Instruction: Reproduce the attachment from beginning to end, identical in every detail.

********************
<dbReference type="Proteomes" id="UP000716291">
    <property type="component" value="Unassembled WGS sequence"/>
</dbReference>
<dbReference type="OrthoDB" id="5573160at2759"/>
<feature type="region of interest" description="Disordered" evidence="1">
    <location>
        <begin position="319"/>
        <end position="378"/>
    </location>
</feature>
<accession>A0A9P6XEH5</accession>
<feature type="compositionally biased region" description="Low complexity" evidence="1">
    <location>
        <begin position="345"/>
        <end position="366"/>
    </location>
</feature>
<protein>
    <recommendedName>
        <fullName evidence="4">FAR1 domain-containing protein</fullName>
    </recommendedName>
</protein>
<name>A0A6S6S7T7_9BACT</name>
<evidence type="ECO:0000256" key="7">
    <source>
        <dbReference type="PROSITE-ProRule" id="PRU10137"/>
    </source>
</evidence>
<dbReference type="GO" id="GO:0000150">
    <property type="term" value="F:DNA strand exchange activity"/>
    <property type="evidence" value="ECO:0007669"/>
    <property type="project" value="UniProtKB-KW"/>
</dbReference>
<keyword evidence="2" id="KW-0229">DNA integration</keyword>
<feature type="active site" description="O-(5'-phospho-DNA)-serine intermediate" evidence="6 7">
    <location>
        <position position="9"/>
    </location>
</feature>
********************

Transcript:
<dbReference type="Proteomes" id="UP000716291">
    <property type="component" value="Unassembled WGS sequence"/>
</dbReference>
<dbReference type="OrthoDB" id="5573160at2759"/>
<feature type="region of interest" description="Disordered" evidence="1">
    <location>
        <begin position="319"/>
        <end position="378"/>
    </location>
</feature>
<accession>A0A9P6XEH5</accession>
<feature type="compositionally biased region" description="Low complexity" evidence="1">
    <location>
        <begin position="345"/>
        <end position="366"/>
    </location>
</feature>
<protein>
    <recommendedName>
        <fullName evidence="4">FAR1 domain-containing protein</fullName>
    </recommendedName>
</protein>
<name>A0A6S6S7T7_9BACT</name>
<evidence type="ECO:0000256" key="7">
    <source>
        <dbReference type="PROSITE-ProRule" id="PRU10137"/>
    </source>
</evidence>
<dbReference type="GO" id="GO:0000150">
    <property type="term" value="F:DNA strand exchange activity"/>
    <property type="evidence" value="ECO:0007669"/>
    <property type="project" value="UniProtKB-KW"/>
</dbReference>
<keyword evidence="2" id="KW-0229">DNA integration</keyword>
<feature type="active site" description="O-(5'-phospho-DNA)-serine intermediate" evidence="6 7">
    <location>
        <position position="9"/>
    </location>
</feature>